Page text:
Why has the price already increased on every house we view?

Property clinic: Low supply has led to bidding wars

‘The price of the first house we viewed rose by €60,000 two days later’

‘The price of the first house we viewed rose by €60,000 two days later’

 

Q. My husband and I have recently started looking at houses. The price of the first house we viewed rose by €60,000 two days later. The second house we viewed online. We emailed the agent and asked for a viewing only to be advised that the price was €60,000 more than advertised. We then viewed a third house and received a follow-up call three days later to say that the price had risen by €15,000.

I understand that bidding wars are going on for these properties but what I don’t understand is why the estate agents in all three cases persist in advertising the property for sale at the original price, both online and in print. It is blatantly untrue and is a waste of everyone’s time. Is this a query for the Advertising Standards Authority?

A. Buying a house is a major decision and involves one of the single greatest outlays of money that an individual or couple will, most likely, undertake in their lifetime. First-time entrants to the residential property market generally lack the experience and know-how to prepare for buying on the open market and that can result in a frustrating and disappointing experience. While the seller engages a property professional to guide them through this stressful process, the buyer generally has to rely on their own life experience and resources.

As the price rises mentioned above do not specify the percentage increase for the properties in question, I will address the principal of sudden price rises.

It is important to understand the process that the seller follows to determine an asking price. To establish a realistic price and to assist them in choosing a selling agent, a seller will typically get more than one auctioneer to value their property. Local auctioneers have local knowledge of the market. They have information on recent sales, previous unsuccessful bidders and how much buyers were prepared to pay for the different property types in the area, for example a three-bedroom house or an apartment.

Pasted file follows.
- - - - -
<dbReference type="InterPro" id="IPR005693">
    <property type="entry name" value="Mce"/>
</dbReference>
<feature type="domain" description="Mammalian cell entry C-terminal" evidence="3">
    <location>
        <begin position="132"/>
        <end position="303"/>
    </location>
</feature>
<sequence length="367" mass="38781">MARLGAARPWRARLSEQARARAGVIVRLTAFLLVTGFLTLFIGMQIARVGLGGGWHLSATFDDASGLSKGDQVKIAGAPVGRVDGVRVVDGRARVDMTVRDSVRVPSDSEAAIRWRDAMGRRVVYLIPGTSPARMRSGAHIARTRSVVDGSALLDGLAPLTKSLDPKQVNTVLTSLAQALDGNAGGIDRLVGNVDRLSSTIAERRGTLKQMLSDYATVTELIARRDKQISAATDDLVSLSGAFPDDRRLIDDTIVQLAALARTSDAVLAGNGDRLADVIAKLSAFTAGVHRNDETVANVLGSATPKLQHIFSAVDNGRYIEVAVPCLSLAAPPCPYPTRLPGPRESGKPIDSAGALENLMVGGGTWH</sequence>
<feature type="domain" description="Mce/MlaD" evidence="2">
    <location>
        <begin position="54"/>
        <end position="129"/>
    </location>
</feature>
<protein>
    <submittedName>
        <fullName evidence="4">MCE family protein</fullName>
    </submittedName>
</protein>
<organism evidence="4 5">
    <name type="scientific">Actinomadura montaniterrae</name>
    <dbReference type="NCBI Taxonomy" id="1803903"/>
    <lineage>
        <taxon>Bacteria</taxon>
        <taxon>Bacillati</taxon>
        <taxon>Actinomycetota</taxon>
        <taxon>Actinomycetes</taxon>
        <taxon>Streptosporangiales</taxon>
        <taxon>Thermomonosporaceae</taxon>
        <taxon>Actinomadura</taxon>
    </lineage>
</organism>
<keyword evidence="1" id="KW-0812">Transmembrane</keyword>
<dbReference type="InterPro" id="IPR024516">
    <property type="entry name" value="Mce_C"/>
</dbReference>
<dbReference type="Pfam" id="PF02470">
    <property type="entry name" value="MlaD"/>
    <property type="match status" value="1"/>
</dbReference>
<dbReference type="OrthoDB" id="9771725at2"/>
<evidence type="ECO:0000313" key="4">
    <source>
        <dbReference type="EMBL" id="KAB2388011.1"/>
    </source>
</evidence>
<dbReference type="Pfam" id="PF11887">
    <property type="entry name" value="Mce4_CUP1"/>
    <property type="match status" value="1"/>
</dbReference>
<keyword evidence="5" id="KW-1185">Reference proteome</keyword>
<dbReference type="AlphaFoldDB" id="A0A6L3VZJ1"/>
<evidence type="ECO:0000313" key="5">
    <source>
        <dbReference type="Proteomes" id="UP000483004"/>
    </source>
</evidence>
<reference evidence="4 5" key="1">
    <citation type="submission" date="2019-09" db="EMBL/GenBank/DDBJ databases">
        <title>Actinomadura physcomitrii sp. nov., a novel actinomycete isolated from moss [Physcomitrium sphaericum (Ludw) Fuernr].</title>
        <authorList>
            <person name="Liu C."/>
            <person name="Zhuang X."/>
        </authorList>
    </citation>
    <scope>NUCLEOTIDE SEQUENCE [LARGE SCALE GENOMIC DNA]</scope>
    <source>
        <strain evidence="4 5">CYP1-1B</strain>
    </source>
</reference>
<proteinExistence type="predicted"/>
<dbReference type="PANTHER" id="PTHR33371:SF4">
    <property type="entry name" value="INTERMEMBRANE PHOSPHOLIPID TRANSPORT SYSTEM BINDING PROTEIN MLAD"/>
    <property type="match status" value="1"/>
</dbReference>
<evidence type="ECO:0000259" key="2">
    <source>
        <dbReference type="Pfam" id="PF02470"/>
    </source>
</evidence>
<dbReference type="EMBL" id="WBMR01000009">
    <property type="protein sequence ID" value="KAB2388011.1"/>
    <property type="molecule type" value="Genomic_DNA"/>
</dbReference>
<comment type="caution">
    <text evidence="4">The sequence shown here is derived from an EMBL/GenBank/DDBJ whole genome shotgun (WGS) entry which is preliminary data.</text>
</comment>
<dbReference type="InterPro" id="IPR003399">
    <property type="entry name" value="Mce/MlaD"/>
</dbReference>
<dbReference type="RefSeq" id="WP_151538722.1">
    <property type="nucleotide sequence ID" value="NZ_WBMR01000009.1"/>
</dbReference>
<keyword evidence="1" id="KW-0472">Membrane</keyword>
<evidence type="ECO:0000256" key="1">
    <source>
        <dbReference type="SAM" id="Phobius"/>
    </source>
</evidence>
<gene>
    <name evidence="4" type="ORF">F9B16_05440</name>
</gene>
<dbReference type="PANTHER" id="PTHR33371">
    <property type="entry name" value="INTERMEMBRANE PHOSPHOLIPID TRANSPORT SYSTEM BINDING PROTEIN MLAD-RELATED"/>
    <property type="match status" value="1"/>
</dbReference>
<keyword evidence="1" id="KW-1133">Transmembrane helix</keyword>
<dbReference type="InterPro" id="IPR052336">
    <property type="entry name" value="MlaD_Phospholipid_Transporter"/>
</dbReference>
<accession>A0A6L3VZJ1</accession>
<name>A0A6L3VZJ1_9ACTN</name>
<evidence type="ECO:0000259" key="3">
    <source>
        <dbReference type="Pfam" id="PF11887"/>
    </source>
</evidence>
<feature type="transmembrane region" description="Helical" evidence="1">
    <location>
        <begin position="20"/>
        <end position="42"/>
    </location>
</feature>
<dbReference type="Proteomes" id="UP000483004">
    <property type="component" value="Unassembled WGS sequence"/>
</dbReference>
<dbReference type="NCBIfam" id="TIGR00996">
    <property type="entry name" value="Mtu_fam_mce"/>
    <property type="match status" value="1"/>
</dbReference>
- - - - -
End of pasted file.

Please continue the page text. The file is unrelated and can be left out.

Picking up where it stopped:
At this point, it serves no purpose to undervalue the property as in doing so the auctioneer runs the risk of losing the sale to a competing auctioneer who puts a higher value on it. The best practice is to value it at a level they feel they could achieve after a reasonable period of advertising and viewing.

As all of us are now aware, it is very much a sellers’ market. There has not been sufficient numbers of residential units built over the past decade to satisfy demand. In addition to a limited stock, there are an increasing number of buyers who are competing for this now scarce resource. Mortgage credit is not as tight as before and this factor with the new Help-to-Buy Scheme introduced in January 2017 has brought an increased number of first time buyers to the market. As a consequence, there are a reported 20,000 mortgages approved this year to date for the 10,000 houses currently available for sale.

As you have seen first-hand, all of these factors have given rise to aggressive and rapid bidding on certain entry-level/first-time buyer type properties. What were formerly viewed as realistic asking prices are currently being exceeded at an accelerated weekly – if not daily – rate, leaving little time to make appropriate adjustments on advertising material.

However if you feel that the estate agent is not acting in a professional manner in some way, you could bring it to the attention of the Property Services Regulatory Authority (PSRA), www.psr.ie who issues selling agent licences 

Edward Campbell is a chartered valuation surveyor and member of the Society of Chartered Surveyors Ireland, scsi.ie

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